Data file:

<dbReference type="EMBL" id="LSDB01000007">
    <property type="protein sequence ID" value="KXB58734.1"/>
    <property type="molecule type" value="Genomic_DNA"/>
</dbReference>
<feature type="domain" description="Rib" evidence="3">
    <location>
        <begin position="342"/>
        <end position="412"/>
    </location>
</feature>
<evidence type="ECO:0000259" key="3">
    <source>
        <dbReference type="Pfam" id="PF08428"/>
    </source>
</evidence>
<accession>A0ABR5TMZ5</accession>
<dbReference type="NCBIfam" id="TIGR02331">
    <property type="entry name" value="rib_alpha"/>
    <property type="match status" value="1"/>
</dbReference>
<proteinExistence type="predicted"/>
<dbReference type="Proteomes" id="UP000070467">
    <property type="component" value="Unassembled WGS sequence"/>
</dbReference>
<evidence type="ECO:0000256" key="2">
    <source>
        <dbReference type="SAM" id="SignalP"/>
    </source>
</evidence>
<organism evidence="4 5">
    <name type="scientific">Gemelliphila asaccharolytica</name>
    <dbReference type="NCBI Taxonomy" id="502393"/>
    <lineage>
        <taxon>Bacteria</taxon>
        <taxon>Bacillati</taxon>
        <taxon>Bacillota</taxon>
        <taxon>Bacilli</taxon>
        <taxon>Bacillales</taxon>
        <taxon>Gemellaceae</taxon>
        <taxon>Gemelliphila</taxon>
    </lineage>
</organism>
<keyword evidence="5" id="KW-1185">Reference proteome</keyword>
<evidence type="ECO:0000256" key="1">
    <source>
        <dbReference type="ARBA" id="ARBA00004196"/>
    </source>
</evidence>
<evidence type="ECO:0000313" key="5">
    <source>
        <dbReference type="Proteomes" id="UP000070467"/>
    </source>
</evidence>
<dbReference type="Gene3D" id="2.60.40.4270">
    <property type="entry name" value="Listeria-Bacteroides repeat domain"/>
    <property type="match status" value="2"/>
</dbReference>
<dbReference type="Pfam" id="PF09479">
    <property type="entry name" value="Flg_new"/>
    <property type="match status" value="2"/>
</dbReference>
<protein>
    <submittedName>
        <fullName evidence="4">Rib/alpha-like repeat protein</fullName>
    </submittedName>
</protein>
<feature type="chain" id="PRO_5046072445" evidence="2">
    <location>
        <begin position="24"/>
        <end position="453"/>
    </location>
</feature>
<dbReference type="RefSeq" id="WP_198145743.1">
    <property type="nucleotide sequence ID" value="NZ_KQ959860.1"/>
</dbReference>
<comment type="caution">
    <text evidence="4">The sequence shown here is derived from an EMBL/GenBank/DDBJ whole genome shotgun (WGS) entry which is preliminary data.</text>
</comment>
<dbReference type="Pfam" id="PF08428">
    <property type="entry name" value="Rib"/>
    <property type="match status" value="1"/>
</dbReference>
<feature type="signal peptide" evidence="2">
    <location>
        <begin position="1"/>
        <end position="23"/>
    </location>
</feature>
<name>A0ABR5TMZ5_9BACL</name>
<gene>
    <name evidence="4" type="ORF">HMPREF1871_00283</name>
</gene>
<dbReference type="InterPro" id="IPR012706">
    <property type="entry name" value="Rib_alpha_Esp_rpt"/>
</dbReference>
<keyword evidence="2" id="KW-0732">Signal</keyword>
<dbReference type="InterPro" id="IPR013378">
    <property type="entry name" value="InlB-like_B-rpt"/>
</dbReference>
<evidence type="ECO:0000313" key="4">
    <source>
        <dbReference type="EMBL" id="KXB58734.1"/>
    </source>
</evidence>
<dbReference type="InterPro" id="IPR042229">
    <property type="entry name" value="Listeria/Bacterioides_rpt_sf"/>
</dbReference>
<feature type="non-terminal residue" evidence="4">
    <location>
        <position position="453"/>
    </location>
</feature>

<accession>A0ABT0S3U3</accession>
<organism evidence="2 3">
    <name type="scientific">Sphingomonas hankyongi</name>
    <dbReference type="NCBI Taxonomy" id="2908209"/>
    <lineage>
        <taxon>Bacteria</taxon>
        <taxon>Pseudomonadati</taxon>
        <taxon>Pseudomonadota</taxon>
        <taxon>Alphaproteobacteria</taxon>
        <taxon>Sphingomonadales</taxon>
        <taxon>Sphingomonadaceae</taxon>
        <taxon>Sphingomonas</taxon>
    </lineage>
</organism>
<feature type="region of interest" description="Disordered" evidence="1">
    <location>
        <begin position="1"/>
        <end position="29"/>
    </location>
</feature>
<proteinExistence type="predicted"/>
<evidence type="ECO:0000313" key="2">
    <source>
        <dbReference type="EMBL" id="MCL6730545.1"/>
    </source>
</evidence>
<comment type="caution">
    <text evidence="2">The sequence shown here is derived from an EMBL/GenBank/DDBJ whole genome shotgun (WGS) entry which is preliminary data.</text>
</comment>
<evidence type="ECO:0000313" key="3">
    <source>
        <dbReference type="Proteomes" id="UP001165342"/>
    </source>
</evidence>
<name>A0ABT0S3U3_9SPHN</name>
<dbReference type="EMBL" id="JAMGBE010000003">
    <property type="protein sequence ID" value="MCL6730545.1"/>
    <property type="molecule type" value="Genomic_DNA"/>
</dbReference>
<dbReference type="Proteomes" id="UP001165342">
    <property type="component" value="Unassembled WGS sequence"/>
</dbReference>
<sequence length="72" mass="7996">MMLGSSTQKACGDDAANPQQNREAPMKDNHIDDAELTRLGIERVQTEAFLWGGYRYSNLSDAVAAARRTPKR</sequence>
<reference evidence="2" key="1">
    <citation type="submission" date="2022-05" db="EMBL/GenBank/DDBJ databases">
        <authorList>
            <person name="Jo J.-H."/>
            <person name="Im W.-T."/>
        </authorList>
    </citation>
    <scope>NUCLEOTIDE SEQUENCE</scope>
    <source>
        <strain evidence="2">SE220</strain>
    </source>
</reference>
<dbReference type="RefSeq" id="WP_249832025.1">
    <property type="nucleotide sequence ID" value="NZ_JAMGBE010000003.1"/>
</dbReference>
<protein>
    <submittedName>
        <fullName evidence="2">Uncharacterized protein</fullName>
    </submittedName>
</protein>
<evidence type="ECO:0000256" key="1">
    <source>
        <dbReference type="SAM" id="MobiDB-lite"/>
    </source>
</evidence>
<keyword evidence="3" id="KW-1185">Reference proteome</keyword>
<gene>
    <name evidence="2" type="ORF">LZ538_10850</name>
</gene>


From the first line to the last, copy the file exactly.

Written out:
<dbReference type="EMBL" id="LSDB01000007">
    <property type="protein sequence ID" value="KXB58734.1"/>
    <property type="molecule type" value="Genomic_DNA"/>
</dbReference>
<feature type="domain" description="Rib" evidence="3">
    <location>
        <begin position="342"/>
        <end position="412"/>
    </location>
</feature>
<evidence type="ECO:0000259" key="3">
    <source>
        <dbReference type="Pfam" id="PF08428"/>
    </source>
</evidence>
<accession>A0ABR5TMZ5</accession>
<dbReference type="NCBIfam" id="TIGR02331">
    <property type="entry name" value="rib_alpha"/>
    <property type="match status" value="1"/>
</dbReference>
<proteinExistence type="predicted"/>
<dbReference type="Proteomes" id="UP000070467">
    <property type="component" value="Unassembled WGS sequence"/>
</dbReference>
<evidence type="ECO:0000256" key="2">
    <source>
        <dbReference type="SAM" id="SignalP"/>
    </source>
</evidence>
<organism evidence="4 5">
    <name type="scientific">Gemelliphila asaccharolytica</name>
    <dbReference type="NCBI Taxonomy" id="502393"/>
    <lineage>
        <taxon>Bacteria</taxon>
        <taxon>Bacillati</taxon>
        <taxon>Bacillota</taxon>
        <taxon>Bacilli</taxon>
        <taxon>Bacillales</taxon>
        <taxon>Gemellaceae</taxon>
        <taxon>Gemelliphila</taxon>
    </lineage>
</organism>
<keyword evidence="5" id="KW-1185">Reference proteome</keyword>
<evidence type="ECO:0000256" key="1">
    <source>
        <dbReference type="ARBA" id="ARBA00004196"/>
    </source>
</evidence>
<evidence type="ECO:0000313" key="5">
    <source>
        <dbReference type="Proteomes" id="UP000070467"/>
    </source>
</evidence>
<dbReference type="Gene3D" id="2.60.40.4270">
    <property type="entry name" value="Listeria-Bacteroides repeat domain"/>
    <property type="match status" value="2"/>
</dbReference>
<dbReference type="Pfam" id="PF09479">
    <property type="entry name" value="Flg_new"/>
    <property type="match status" value="2"/>
</dbReference>
<protein>
    <submittedName>
        <fullName evidence="4">Rib/alpha-like repeat protein</fullName>
    </submittedName>
</protein>
<feature type="chain" id="PRO_5046072445" evidence="2">
    <location>
        <begin position="24"/>
        <end position="453"/>
    </location>
</feature>
<dbReference type="RefSeq" id="WP_198145743.1">
    <property type="nucleotide sequence ID" value="NZ_KQ959860.1"/>
</dbReference>
<comment type="caution">
    <text evidence="4">The sequence shown here is derived from an EMBL/GenBank/DDBJ whole genome shotgun (WGS) entry which is preliminary data.</text>
</comment>
<dbReference type="Pfam" id="PF08428">
    <property type="entry name" value="Rib"/>
    <property type="match status" value="1"/>
</dbReference>
<feature type="signal peptide" evidence="2">
    <location>
        <begin position="1"/>
        <end position="23"/>
    </location>
</feature>
<name>A0ABR5TMZ5_9BACL</name>
<gene>
    <name evidence="4" type="ORF">HMPREF1871_00283</name>
</gene>
<dbReference type="InterPro" id="IPR012706">
    <property type="entry name" value="Rib_alpha_Esp_rpt"/>
</dbReference>
<keyword evidence="2" id="KW-0732">Signal</keyword>
<dbReference type="InterPro" id="IPR013378">
    <property type="entry name" value="InlB-like_B-rpt"/>
</dbReference>
<evidence type="ECO:0000313" key="4">
    <source>
        <dbReference type="EMBL" id="KXB58734.1"/>
    </source>
</evidence>
<dbReference type="InterPro" id="IPR042229">
    <property type="entry name" value="Listeria/Bacterioides_rpt_sf"/>
</dbReference>
<feature type="non-terminal residue" evidence="4">
    <location>
        <position position="453"/>
    </location>
</feature>

<accession>A0ABT0S3U3</accession>
<organism evidence="2 3">
    <name type="scientific">Sphingomonas hankyongi</name>
    <dbReference type="NCBI Taxonomy" id="2908209"/>
    <lineage>
        <taxon>Bacteria</taxon>
        <taxon>Pseudomonadati</taxon>
        <taxon>Pseudomonadota</taxon>
        <taxon>Alphaproteobacteria</taxon>
        <taxon>Sphingomonadales</taxon>
        <taxon>Sphingomonadaceae</taxon>
        <taxon>Sphingomonas</taxon>
    </lineage>
</organism>
<feature type="region of interest" description="Disordered" evidence="1">
    <location>
        <begin position="1"/>
        <end position="29"/>
    </location>
</feature>
<proteinExistence type="predicted"/>
<evidence type="ECO:0000313" key="2">
    <source>
        <dbReference type="EMBL" id="MCL6730545.1"/>
    </source>
</evidence>
<comment type="caution">
    <text evidence="2">The sequence shown here is derived from an EMBL/GenBank/DDBJ whole genome shotgun (WGS) entry which is preliminary data.</text>
</comment>
<evidence type="ECO:0000313" key="3">
    <source>
        <dbReference type="Proteomes" id="UP001165342"/>
    </source>
</evidence>
<name>A0ABT0S3U3_9SPHN</name>
<dbReference type="EMBL" id="JAMGBE010000003">
    <property type="protein sequence ID" value="MCL6730545.1"/>
    <property type="molecule type" value="Genomic_DNA"/>
</dbReference>
<dbReference type="Proteomes" id="UP001165342">
    <property type="component" value="Unassembled WGS sequence"/>
</dbReference>
<sequence length="72" mass="7996">MMLGSSTQKACGDDAANPQQNREAPMKDNHIDDAELTRLGIERVQTEAFLWGGYRYSNLSDAVAAARRTPKR</sequence>
<reference evidence="2" key="1">
    <citation type="submission" date="2022-05" db="EMBL/GenBank/DDBJ databases">
        <authorList>
            <person name="Jo J.-H."/>
            <person name="Im W.-T."/>
        </authorList>
    </citation>
    <scope>NUCLEOTIDE SEQUENCE</scope>
    <source>
        <strain evidence="2">SE220</strain>
    </source>
</reference>
<dbReference type="RefSeq" id="WP_249832025.1">
    <property type="nucleotide sequence ID" value="NZ_JAMGBE010000003.1"/>
</dbReference>
<protein>
    <submittedName>
        <fullName evidence="2">Uncharacterized protein</fullName>
    </submittedName>
</protein>
<evidence type="ECO:0000256" key="1">
    <source>
        <dbReference type="SAM" id="MobiDB-lite"/>
    </source>
</evidence>
<keyword evidence="3" id="KW-1185">Reference proteome</keyword>
<gene>
    <name evidence="2" type="ORF">LZ538_10850</name>
</gene>